New Dietary Guidelines Announced by HHS
New Dietary Guidelines Will Help Americans Make Better Food Choices, Live Healthier Lives
HHS Secretary Tommy G. Thompson and Agriculture Secretary Ann M. Veneman today announced the release of the Dietary Guidelines for Americans 2005, the federal government's science-based advice to promote health and reduce risk of chronic diseases through nutrition and physical activity.
The sixth edition of Dietary Guidelines for Americans places stronger emphasis on reducing calorie consumption and increasing physical activity. This joint project of the Departments of Health and Human Services and Agriculture is the latest of the five-year reviews required by federal law. It is the basis of federal food programs and nutrition education programs and supports the nutrition and physical fitness pillars of President Bush's HealthierUS Initiative.
"These new Dietary Guidelines represent our best science-based advice to help Americans live healthier and longer lives," Secretary Thompson said. "The report gives action steps to reach achievable goals in weight control, stronger muscles and bones, and balanced nutrition to help prevent chronic diseases such as heart disease, diabetes and some cancers. Promoting good dietary habits is key to reducing the growing problems of obesity and physical inactivity, and to gaining the health benefits that come from a nutritionally balanced diet."
"The new Dietary Guidelines highlight the principle that Americans should keep their weight within healthful limits and engage in ample physical activity," said Secretary Veneman. "The process we used to develop these recommendations was more rigorous and more transparent than ever before. Taken together, the recommendations will help consumers make smart choices from every food group, get the most nutrition out of the calories consumed and find a balance between eating and physical activity."
Eating a healthy balance of nutritious foods continues as a central point in the Dietary Guidelines, but balancing nutrients is not enough for health. Total calories also count, especially as more Americans are gaining weight. Because almost two-thirds of Americans are overweight or obese, and more than half get too little physical activity, the 2005 Dietary Guidelines place a stronger emphasis on calorie control and physical activity.
The Dietary Guidelines, based on the latest scientific information including medical knowledge, provides authoritative advice for people two years and older about how proper dietary habits can promote health and reduce risk for major chronic diseases. The 2005 Dietary Guidelines were prepared in three stages. In the first, a 13-member Dietary Guidelines Advisory Committee prepared a report based on the best available science. In the second stage, government scientists and officials developed the Dietary Guidelines after reviewing the advisory committee's report and agency and public comments. In the third stage, experts worked to translate the Dietary Guidelines into meaningful messages for the public and educators.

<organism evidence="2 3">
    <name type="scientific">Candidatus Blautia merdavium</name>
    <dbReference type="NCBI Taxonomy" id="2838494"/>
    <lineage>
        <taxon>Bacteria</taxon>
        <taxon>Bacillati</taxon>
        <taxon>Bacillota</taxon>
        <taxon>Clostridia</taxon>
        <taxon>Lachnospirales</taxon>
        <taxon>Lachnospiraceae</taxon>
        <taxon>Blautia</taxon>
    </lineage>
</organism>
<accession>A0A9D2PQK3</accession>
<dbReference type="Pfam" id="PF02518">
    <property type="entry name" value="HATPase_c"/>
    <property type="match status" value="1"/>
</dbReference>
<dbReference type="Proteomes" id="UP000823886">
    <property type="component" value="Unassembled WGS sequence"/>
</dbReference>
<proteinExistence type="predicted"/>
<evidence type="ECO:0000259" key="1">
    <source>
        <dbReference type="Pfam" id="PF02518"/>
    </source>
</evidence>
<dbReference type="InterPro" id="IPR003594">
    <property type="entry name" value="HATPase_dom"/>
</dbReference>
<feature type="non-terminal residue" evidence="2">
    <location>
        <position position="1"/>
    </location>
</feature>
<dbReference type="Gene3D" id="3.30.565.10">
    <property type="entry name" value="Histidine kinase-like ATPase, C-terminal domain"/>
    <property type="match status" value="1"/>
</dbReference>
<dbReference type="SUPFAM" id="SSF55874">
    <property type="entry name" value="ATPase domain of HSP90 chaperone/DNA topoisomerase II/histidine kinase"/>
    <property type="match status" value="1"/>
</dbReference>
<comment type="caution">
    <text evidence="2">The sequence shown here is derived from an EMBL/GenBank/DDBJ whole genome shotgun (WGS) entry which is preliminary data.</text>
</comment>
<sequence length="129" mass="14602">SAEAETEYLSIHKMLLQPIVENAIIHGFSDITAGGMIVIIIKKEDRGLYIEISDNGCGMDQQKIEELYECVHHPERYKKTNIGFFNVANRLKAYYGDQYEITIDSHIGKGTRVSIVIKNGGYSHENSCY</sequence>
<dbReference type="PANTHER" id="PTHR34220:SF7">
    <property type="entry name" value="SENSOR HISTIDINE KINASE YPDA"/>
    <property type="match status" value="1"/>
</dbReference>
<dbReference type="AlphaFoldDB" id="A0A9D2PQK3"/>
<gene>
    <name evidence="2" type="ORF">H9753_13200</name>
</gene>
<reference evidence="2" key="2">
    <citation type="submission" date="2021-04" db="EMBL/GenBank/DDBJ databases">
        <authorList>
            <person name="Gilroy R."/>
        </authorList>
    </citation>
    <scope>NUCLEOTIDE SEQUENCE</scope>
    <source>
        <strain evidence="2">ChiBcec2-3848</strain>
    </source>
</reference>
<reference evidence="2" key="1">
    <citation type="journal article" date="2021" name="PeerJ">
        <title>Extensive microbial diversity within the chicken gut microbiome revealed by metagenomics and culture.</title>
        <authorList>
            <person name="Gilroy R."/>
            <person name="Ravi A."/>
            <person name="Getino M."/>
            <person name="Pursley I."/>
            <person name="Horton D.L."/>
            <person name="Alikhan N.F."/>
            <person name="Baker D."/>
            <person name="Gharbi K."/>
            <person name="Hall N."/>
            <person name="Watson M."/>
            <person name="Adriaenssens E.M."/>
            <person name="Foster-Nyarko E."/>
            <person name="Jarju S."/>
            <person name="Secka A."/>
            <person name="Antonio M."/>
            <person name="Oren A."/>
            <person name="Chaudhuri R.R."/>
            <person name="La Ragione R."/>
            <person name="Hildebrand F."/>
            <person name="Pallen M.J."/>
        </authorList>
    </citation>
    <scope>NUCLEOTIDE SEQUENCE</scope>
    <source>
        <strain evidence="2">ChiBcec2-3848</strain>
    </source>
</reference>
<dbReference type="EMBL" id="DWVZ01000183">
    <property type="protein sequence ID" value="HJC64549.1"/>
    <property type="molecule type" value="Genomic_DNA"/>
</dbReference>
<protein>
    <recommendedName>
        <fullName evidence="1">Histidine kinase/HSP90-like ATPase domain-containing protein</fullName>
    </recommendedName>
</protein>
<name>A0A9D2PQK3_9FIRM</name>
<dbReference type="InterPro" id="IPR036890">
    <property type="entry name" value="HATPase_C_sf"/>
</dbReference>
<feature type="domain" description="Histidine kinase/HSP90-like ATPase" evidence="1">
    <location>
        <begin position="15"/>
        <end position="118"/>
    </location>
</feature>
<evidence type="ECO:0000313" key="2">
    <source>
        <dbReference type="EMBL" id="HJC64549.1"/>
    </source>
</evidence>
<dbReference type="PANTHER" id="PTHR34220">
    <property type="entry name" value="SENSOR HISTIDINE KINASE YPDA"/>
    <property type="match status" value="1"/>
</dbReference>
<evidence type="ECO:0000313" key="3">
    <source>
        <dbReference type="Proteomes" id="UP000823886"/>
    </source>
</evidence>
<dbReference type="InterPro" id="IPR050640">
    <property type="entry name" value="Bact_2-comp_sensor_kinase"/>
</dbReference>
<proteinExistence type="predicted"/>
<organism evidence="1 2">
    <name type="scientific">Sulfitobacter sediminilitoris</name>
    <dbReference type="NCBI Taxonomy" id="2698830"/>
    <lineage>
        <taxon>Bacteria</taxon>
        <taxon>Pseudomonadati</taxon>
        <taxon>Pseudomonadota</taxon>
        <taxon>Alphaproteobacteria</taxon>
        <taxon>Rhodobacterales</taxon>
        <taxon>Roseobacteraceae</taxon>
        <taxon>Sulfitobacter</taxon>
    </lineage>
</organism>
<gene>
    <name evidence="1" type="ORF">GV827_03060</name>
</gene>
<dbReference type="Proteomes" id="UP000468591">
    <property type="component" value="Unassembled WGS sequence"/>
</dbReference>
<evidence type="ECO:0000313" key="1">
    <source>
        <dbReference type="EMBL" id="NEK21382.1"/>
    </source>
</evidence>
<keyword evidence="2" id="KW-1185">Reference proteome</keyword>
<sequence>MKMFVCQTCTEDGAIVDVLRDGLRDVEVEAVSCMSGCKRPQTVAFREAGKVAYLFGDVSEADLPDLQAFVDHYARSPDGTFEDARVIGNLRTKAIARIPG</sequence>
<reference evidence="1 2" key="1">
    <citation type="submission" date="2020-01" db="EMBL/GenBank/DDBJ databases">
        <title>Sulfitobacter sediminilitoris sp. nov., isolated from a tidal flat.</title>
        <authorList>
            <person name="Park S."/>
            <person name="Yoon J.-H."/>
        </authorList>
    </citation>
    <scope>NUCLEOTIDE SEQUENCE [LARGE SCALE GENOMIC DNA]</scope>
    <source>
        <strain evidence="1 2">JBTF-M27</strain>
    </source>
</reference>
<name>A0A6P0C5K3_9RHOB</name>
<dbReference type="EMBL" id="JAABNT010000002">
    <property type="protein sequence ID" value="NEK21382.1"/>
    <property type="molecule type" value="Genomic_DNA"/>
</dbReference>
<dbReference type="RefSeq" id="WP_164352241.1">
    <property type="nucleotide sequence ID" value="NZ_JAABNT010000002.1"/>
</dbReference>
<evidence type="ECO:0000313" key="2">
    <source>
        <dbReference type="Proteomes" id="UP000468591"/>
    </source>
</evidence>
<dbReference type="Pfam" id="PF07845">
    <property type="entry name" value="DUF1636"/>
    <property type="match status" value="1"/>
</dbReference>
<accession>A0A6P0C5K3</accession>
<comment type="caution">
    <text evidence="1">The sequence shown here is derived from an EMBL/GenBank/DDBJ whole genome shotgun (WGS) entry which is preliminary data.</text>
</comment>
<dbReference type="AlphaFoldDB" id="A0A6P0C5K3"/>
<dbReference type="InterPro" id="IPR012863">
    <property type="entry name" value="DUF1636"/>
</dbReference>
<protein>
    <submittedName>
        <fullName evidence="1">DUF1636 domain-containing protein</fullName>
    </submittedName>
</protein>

The report identifies 41 key recommendations, of which 23 are for the general public and 18 for special populations. They are grouped into nine general topics:
The Dietary Guidelines provide health education experts, such as doctors and nutritionists, with a compilation of the latest science-based recommendations. Consumer-friendly materials such as brochures and Web sites will assist the general public in understanding the scientific language of the 2005 Dietary Guidelines and the key points that they can apply in their lives. To highlight those points, a consumer-oriented brochure accompanies the 2005 Dietary Guidelines. USDA's Food Guidance System also will serve as a tool to educate consumers on the Dietary Guidelines for Americans. The Food Guidance System, currently called the Food Guide Pyramid, is undergoing revision and will be released in the spring of 2005.
For a list of the key recommendations from the 2005 Dietary Guidelines click here.
Source: Health and Human Services (www.hhs.gov)
Last Editorial Review: 1/13/2005